5150 somebody call my daddy-o

Sophomore deals with pressure of being a police officer’s daughter


Photo by Rachel Lewis

Sophomore Kayla Neff

It may not be evident, but children of a police officer go through a lot of struggles, even though they are not actually out in the world of police. Not knowing if your mother or father will come home that night or in the morning can be a very frightening thing to think about. Sophomore Kayla Neff is one of many who deals with this everyday and has been all of her life.

Neff’s father, Officer Neff of Wake Village Police Department, has been a policeman for 13 years. He started out as a police officer in Queen City and has been one ever since.

“My dad works nights, so he sleeps during the day and he has to be at work at a certain time, so I hardly get to see him,” Neff said. “He’s off on Tuesdays and Wednesdays, so while I’m at school and he’s off all day, I don’t get to see him much. He kind of makes it a point to at least be there for dinner.”

The thought of having a cop as a father may be fun, but it can also be quite scary at times.

“He works for Wake Village PD, so [police brutality] hasn’t affected us much,” Neff said. “It’s not a secret, I think the whole town knows, we now have riot gear. So that’s pretty much the only thing I know about. People are getting crazy, blaming cops and say that they’re not doing their job.”

It’s not only police brutality that police deal with, but it’s also everyday things that cops can get flack about.

“If you get pulled over for a speeding ticket, they’re like, you know, why aren’t you chasing the real criminals,” Neff said. “A lot of people take it as, since they pay taxes, they pay my dad’s paycheck, they see it more as ‘I’m your boss’ kind of thing.”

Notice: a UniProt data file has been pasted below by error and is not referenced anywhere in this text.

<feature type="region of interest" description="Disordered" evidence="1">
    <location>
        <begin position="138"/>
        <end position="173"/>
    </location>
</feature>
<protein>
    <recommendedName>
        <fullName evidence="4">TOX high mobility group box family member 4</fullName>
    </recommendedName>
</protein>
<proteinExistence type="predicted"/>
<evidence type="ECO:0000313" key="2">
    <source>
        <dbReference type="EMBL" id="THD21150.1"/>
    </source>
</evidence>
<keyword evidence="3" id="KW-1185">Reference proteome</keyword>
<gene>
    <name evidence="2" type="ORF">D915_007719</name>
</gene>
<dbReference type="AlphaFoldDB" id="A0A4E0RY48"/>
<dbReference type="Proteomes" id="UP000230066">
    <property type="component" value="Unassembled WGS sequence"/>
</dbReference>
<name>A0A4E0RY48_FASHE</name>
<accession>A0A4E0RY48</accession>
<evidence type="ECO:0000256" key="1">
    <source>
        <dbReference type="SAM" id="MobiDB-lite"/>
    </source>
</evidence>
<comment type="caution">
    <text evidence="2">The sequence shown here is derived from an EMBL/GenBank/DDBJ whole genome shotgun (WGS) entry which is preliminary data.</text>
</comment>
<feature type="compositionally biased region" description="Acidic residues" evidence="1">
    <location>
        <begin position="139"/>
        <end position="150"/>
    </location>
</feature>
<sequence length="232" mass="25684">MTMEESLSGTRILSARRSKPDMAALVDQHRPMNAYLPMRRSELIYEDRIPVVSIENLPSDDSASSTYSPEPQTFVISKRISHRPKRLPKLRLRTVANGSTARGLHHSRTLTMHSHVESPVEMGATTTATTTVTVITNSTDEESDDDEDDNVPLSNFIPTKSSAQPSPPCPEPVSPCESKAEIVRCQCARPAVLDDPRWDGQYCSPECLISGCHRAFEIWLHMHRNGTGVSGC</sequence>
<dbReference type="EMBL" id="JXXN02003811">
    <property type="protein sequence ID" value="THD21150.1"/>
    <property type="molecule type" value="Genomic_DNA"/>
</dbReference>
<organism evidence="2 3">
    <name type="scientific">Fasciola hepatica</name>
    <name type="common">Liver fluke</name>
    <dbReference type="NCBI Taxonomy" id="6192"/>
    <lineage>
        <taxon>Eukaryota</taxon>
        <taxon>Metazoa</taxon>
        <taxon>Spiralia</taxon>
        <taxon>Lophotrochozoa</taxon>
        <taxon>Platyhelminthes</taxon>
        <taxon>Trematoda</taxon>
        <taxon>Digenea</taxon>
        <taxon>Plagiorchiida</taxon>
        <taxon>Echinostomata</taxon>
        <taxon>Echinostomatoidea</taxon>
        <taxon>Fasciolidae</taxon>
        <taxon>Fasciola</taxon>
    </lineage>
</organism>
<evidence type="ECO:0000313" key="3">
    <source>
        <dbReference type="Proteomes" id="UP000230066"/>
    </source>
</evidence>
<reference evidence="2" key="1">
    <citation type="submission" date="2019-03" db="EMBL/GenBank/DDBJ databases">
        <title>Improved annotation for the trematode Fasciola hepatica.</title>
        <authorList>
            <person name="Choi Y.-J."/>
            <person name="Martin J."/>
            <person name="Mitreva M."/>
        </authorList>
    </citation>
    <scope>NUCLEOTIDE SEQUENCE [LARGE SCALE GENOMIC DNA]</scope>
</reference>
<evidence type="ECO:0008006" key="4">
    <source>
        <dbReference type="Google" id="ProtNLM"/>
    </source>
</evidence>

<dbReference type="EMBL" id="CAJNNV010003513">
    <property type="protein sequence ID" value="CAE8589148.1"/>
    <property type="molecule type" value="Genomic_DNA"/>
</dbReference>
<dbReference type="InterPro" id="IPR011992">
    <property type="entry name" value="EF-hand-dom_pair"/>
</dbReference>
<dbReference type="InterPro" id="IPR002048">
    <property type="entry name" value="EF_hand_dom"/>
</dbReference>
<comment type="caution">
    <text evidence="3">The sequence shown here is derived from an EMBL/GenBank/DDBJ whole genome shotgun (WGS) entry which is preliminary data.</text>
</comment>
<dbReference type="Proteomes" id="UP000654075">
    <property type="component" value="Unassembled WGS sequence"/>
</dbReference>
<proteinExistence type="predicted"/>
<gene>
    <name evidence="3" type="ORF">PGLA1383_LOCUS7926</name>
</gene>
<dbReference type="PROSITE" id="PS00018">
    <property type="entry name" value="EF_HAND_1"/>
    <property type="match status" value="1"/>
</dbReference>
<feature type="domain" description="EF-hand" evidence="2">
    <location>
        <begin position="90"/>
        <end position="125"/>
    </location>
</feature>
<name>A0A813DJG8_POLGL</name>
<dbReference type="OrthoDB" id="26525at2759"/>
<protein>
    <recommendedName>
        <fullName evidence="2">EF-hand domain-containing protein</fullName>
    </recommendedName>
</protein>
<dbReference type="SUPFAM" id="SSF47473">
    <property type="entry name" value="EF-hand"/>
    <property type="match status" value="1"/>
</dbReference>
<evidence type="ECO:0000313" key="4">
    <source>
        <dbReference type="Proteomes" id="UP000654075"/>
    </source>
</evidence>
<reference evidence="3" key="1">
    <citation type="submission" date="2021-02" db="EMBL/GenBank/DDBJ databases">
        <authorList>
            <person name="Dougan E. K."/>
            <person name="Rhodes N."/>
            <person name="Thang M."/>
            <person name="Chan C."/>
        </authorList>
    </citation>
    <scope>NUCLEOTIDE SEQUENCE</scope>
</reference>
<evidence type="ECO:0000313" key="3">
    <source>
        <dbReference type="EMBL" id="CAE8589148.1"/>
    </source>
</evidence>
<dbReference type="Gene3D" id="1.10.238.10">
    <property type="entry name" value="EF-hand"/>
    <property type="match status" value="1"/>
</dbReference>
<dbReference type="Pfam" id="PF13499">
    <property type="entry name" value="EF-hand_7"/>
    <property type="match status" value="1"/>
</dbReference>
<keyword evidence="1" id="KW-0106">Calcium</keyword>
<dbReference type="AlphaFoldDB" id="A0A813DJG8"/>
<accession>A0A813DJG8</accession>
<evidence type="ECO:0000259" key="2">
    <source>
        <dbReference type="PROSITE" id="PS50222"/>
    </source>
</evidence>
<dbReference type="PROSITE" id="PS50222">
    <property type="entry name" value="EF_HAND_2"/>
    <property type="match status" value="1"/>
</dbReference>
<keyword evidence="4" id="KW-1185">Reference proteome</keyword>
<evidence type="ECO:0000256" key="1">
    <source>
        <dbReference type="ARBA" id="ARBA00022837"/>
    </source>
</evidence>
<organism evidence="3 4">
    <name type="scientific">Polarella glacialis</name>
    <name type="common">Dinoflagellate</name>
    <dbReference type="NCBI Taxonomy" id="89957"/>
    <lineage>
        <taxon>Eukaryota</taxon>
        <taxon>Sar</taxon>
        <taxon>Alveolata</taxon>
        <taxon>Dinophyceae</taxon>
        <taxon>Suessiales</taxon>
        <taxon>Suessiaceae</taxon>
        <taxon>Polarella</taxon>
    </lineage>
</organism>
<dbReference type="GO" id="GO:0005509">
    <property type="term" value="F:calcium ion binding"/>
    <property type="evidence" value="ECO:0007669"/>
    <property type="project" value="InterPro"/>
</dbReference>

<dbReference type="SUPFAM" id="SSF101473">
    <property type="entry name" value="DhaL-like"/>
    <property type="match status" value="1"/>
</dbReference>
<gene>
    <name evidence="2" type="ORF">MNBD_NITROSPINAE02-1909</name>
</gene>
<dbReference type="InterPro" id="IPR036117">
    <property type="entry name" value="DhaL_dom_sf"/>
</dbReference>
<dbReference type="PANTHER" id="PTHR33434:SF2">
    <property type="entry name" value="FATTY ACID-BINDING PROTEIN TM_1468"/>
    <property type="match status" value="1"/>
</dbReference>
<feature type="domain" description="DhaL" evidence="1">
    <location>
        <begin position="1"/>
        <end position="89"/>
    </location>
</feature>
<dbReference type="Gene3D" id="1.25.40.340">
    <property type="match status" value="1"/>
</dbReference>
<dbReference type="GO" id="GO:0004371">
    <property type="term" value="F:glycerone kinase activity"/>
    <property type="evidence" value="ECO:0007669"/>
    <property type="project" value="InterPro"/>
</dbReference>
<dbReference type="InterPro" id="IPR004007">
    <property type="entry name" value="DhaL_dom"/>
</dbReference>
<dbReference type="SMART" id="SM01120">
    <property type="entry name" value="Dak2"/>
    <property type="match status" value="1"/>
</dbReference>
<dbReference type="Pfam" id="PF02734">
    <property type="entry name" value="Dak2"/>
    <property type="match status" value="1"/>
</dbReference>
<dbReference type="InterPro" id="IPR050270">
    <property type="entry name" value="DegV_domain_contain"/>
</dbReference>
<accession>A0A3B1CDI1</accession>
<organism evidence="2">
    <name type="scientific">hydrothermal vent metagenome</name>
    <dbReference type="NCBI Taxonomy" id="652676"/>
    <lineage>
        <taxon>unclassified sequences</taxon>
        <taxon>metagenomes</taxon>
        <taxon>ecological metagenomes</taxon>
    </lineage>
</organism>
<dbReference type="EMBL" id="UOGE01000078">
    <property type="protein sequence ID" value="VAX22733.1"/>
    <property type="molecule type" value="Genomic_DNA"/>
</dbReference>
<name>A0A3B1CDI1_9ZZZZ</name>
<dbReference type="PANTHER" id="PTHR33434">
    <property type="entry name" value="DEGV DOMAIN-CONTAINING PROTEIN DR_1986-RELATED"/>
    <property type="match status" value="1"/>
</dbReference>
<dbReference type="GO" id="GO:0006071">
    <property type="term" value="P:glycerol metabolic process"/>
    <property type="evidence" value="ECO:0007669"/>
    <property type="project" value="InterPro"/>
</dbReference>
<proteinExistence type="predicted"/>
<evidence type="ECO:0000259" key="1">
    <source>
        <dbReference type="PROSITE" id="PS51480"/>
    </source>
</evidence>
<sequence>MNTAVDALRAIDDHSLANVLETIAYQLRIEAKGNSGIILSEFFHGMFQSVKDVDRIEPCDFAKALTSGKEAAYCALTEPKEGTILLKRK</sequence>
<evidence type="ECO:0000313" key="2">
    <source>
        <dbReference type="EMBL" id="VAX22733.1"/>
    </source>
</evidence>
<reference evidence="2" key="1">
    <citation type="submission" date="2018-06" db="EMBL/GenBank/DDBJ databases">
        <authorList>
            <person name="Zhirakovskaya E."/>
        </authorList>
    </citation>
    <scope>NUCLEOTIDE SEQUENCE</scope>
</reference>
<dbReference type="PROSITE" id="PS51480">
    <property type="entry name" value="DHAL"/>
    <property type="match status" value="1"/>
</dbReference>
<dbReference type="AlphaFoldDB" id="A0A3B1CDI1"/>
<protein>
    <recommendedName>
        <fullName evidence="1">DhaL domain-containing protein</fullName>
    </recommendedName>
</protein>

Being the daughter of a policeman may make you worried all of the time, whether your dad or mom is stressed, or even as far as will they come home. Work can be stressful and cause everyone to worry in the family, even if it isn’t brought home.

“We don’t really talk about [work] much,” Neff said. “I just know it is a lot of stress, because I am a daddy’s girl, so I can kind of see it. I know that there’s a lot of stuff going on that he doesn’t really bring home because as much stress as I understand is on him, I’m a worrier, so if he brings it home, I would worry, too. And that was when things in Ferguson and things in New York, and all of this stuff is happening, and, you know, Wake Village, they’re not going to outbreak like that, but what if he gets called out to Texarkana. So there’s always that fear.”

The fear of her father not coming back in the morning is very real for Neff.

“I’ll see the stuff in the news, and my dad may not be in the military, but there’s always still that chance that he might not come back in the morning,” Neff said. “Officers get shot, even not too long ago, one got hit by a patrol car. There’s things that can happen all the time. It’s just something that you have to sit down and pray about. So, we all worry together.”

The life of a child of a police officer can be pretty scary, but it’s a day by day learning experience, and also cherishing those special moments that you do have together.

“We’ve always said, ‘We’re going to worry about the things we can control,” Neff said. “We all worry together and just have fun with the moments we do have together.”